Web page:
Decomposing Medicaid Spending During Health System Reform and ACA Expansion: Evidence From Oregon

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Abstract

Background:

Expansion of the Medicaid program is likely to create new budgetary pressures at the state and federal levels, creating a need for greater understanding of how program dollars are allocated and what drives spending growth.

Objective:

To characterize Oregon Medicaid expenditures across diseases and medical conditions, during periods of payment reform and coverage expansion.

Research Design:

Decomposition of changes in Medicaid expenditures using a person-based allocation of spending across 50 diseases/medical conditions. Four indices describe changes in costs per enrolled member, demographic shifts, prevalence of treated disease/condition, and costs per treated member.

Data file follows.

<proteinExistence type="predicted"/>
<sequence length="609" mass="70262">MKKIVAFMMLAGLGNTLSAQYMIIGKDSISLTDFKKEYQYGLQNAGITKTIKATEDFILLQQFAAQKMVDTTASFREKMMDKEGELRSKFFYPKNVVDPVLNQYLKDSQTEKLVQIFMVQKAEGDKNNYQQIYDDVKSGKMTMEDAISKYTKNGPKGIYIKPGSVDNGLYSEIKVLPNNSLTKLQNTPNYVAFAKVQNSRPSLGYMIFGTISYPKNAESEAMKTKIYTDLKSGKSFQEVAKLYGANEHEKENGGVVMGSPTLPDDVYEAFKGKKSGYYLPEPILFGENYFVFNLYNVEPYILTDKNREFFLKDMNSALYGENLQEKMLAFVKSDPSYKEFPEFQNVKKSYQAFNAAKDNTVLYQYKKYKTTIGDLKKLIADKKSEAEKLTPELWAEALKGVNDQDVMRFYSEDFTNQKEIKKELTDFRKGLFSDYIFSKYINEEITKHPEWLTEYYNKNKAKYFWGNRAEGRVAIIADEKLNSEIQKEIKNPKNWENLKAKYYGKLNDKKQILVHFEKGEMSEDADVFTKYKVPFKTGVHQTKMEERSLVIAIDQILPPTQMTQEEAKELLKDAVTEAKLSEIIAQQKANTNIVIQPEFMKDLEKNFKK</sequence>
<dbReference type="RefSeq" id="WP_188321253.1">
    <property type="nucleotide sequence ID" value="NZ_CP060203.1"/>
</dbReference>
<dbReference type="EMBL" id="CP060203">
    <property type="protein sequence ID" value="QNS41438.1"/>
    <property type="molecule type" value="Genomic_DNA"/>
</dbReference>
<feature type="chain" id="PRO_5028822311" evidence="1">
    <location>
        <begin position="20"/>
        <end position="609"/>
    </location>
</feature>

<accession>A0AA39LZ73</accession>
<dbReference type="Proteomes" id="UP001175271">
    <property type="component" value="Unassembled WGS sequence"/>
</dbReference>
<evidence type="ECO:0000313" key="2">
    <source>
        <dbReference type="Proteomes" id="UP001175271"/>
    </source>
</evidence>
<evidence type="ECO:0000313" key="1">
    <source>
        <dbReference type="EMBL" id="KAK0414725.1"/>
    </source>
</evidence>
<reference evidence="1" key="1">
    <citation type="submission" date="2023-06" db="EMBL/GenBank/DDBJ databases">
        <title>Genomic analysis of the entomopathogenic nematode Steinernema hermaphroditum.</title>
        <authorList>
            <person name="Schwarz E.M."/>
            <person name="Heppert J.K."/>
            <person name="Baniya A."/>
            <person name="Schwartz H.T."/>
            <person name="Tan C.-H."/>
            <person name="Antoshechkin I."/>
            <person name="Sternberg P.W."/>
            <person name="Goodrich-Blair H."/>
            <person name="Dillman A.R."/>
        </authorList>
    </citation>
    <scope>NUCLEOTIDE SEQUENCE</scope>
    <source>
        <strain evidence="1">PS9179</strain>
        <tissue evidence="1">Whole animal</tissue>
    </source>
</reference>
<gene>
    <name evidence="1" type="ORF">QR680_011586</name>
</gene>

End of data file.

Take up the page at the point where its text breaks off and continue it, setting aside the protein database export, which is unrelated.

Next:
Subjects:

Oregon Medicaid beneficiaries during 2011 (N=597,422), 2013 (N=614,858), and 2014 (N=978,237).

Results:

Expenditures on pregnancy/birth and mental conditions accounted for 24% of 2011 spending. Oregon’s 2012 payment reform was associated with reduced spending attributable primarily to decreased prevalence of treated conditions. The 2014 Medicaid expansion was marked by lower pregnancy and mental health expenditures and higher spending on treatment for substance use and heart disease.

Conclusions:

Medicaid spending is concentrated among a small group of medical conditions, not all of which are typically associated with the program. The relative expenditure burdens for some conditions are likely to change with health system reform and enrollment expansions. Decomposition into 4 indices and reporting by disease/condition elucidate variability in drivers of cost growth.

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